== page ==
November 13 — How to Read the Landscape. Grant Event. This session will illustrate for participants the cultural landscape features, architectural styles, and signs of both natural and cultural agricultural activity that can be found in Norwich. We will use the VT Division for Historic Preservation’s barn census as part of this presentation. Participants will receive a checklist of features to find on their own land, in essence taking an agricultural census of their property. Led by Alan Berolzheimer and Nancy Osgood. Cost: $10 for all three workshops or $5 per workshop. Space is limited and reservations are recommended. Hosted by the Norwich Historical Society. Norwich Historical Society, 277 Main St, 7:00 pm. Norwich Historical Society, (802) 649-0124 or info@norwichhistory.org.

November 19 — Film Discussion: Freedom and Unity: The Vermont Movie: Part Five: "Ceres' Children." Part of the Freedom and Unity: The Vermont Movie series. This six-part collaborative documentary produced by several dozen Vermont-based filmmakers uses personal stories, rare footage, compelling interviews, and original reenactments to explore the history and contemporary culture of the Green Mountain State and tell how one small state has made a very big difference. This part explores participatory democracy and ethics in conservation and farming. Led by Nora Jacobson. Hosted by the Hartland Public Library. Hartland Public Library, 153 US Route 5, 6:30 pm. Theresa Gregory, (802) 436-2473.

December 3 — Film Discussion: Freedom and Unity: The Vermont Movie: Part Six: "People's Power." Part of the Freedom and Unity: The Vermont Movie series. This six-part collaborative documentary produced by several dozen Vermont-based filmmakers uses personal stories, rare footage, compelling interviews, and original reenactments to explore the history and contemporary culture of the Green Mountain State and tell how one small state has made a very big difference. This part explores contemporary tensions over energy, independence, climate, and the state's future. Led by Nora Jacobson. Hosted by the Hartland Public Library. Hartland Public Library, 153 Route 5, 6:30 pm. Theresa Gregory, (802) 436-2473.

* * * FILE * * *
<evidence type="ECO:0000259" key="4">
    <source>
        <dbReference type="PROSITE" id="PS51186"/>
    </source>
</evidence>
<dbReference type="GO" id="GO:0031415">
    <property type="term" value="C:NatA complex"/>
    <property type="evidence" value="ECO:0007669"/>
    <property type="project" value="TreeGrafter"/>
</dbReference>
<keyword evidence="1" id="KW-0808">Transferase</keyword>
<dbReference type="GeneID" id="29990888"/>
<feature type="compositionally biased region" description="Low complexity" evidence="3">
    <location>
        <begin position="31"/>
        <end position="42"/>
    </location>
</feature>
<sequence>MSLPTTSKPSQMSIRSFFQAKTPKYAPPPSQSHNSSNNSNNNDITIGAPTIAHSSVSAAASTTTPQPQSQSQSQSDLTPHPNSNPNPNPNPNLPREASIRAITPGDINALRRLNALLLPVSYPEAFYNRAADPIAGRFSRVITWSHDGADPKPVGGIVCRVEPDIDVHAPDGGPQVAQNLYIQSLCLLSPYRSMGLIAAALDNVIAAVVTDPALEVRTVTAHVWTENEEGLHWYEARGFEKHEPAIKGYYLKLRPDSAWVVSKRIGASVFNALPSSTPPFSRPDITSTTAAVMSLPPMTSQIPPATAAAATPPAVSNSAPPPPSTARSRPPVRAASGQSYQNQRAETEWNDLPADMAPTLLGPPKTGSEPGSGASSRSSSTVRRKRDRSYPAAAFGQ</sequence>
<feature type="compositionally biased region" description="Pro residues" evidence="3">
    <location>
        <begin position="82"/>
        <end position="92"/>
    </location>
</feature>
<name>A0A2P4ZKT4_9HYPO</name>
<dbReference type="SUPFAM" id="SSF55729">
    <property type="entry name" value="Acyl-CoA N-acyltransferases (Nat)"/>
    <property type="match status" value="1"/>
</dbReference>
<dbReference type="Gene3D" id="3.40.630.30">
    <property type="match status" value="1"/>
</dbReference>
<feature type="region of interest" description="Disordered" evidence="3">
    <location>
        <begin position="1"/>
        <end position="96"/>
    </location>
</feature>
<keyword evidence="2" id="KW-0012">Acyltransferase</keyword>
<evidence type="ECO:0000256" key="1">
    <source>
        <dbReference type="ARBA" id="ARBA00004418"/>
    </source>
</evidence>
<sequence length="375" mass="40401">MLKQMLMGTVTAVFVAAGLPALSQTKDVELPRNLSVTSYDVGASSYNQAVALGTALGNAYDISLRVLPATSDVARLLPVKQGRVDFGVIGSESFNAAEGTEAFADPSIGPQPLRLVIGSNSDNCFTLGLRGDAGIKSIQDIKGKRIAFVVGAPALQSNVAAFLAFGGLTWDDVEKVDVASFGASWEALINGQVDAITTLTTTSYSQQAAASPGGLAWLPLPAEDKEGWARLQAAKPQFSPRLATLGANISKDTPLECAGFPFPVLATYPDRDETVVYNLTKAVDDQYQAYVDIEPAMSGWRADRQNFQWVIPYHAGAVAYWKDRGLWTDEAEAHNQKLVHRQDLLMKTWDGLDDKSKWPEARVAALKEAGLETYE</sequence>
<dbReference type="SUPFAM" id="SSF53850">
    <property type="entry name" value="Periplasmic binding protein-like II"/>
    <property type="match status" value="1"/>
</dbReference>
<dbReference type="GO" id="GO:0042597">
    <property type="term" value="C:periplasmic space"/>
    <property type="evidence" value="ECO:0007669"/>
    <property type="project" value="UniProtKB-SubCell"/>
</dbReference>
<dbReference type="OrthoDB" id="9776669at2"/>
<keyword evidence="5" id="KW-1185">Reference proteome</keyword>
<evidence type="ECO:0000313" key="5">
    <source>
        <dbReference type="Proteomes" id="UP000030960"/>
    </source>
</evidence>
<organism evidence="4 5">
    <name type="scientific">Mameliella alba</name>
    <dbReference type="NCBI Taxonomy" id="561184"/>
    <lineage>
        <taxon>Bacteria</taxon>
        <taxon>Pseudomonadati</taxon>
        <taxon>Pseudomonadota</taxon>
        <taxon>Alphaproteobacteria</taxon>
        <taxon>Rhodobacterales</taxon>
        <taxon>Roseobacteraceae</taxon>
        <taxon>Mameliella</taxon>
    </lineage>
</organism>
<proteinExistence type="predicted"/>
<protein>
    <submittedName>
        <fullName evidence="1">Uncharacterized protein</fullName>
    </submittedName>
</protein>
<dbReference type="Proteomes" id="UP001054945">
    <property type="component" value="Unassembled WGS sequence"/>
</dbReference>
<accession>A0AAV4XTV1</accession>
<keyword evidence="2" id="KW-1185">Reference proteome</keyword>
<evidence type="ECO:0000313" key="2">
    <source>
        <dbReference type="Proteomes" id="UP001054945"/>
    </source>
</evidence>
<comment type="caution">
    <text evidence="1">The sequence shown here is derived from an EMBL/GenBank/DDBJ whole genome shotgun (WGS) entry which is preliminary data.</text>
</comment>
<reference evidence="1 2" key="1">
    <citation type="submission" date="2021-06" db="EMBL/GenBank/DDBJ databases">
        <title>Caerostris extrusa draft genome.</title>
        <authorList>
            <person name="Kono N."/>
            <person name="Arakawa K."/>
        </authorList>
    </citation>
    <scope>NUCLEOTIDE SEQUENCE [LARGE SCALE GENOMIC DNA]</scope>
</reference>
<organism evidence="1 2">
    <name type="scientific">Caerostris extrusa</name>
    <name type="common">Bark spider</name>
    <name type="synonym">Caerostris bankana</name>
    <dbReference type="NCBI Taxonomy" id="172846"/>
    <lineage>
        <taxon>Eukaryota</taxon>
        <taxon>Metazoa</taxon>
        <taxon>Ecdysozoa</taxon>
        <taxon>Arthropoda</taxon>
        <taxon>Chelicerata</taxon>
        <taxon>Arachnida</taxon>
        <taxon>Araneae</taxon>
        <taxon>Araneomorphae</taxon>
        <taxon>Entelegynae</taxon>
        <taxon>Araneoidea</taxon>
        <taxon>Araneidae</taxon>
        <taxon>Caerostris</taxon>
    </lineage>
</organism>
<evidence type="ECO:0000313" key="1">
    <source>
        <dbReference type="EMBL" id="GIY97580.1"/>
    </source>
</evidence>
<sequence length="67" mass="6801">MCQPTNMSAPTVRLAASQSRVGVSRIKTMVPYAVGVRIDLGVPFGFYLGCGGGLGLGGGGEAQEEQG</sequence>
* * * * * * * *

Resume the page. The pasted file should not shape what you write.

December 3 — What the Buddhists Teach: Finding Clarity in Everyday Life. How do we develop not only mindfulness, but a compassionate optimism about a highly imperfect world? Author Dr. Polly Young-Eisendrath discusses the Buddhist model for remaining fully engaged in the ups and downs of everyday life, a model that differs dramatically from traditional Western perspectives.A First Wednesdays lecture. Hosted by the Norwich Public Library. Norwich Public Library, 368 Main St, 7:00 pm. Lucinda Walker, (802) 649-1184.

January 7 — Georgia O'Keeffe: A Critical Look. Georgia O'Keeffe lived 99 years and produced more than 2,000 works in her 75- year career. James Maroney, the former head of American Paintings at both Sotheby's and Christie's in New York who appraised her estate after her death, presents a critical evaluation of her best work.A First Wednesdays lecture. Hosted by the Norwich Public Library. Norwich Public Library, 368 Main St, 7:00 pm. Lucinda Walker, (802) 649-1184.

February 4 — Victoria’s Secrets. Middlebury College professor Antonia Losano explains how the Victorian era, the age of staid decorum, also had its guilty pleasures: mysteries, ghost stories, science fiction, imperialist adventure tales, and radical fantasies of gender confusion.A First Wednesdays lecture. Hosted by the Norwich Public Library. Norwich Public Library, 368 Main St, 7:00 pm. Lucinda Walker, (802) 649-1184.

March 4 — What If Poor Women Ran the World? Labor historian Annelise Orleck tells the story of nine African-American union maids in Las Vegas during the 1970s who challenged welfare cuts and built a long-lasting, vibrant antipoverty program run by poor mothers.A First Wednesdays lecture. Hosted by the Norwich Public Library. Norwich Public Library, 368 Main St, 7:00 pm. Lucinda Walker, (802) 649-1184.

April 1 — Vermont War Memorials, Statuary, and Cemeteries: from the Revolution to 9/11. In this illustrated talk, Vermont authors Bill Mares and Bill Lipke share Vermont’s commemorative history, from Ethan Allen to the War on Terror Memorial at Camp Johnson in Colchester.A First Wednesdays lecture. Hosted by the Norwich Public Library. Norwich Public Library, 368 Main St, 7:00 pm. Lucinda Walker, (802) 649-1184.

May 6 — All About Eve. Dartmouth professor of religion Susan Ackerman considers both traditional and contemporary interpretations of the Adam and Eve story and how recent scholarship on women and the Bible pushes us to rethink our common assumptions about Eve.A First Wednesdays lecture. Hosted by the Norwich Public Library. Norwich Public Library, 368 Main St, 7:00 pm. Lucinda Walker, (802) 649-1184.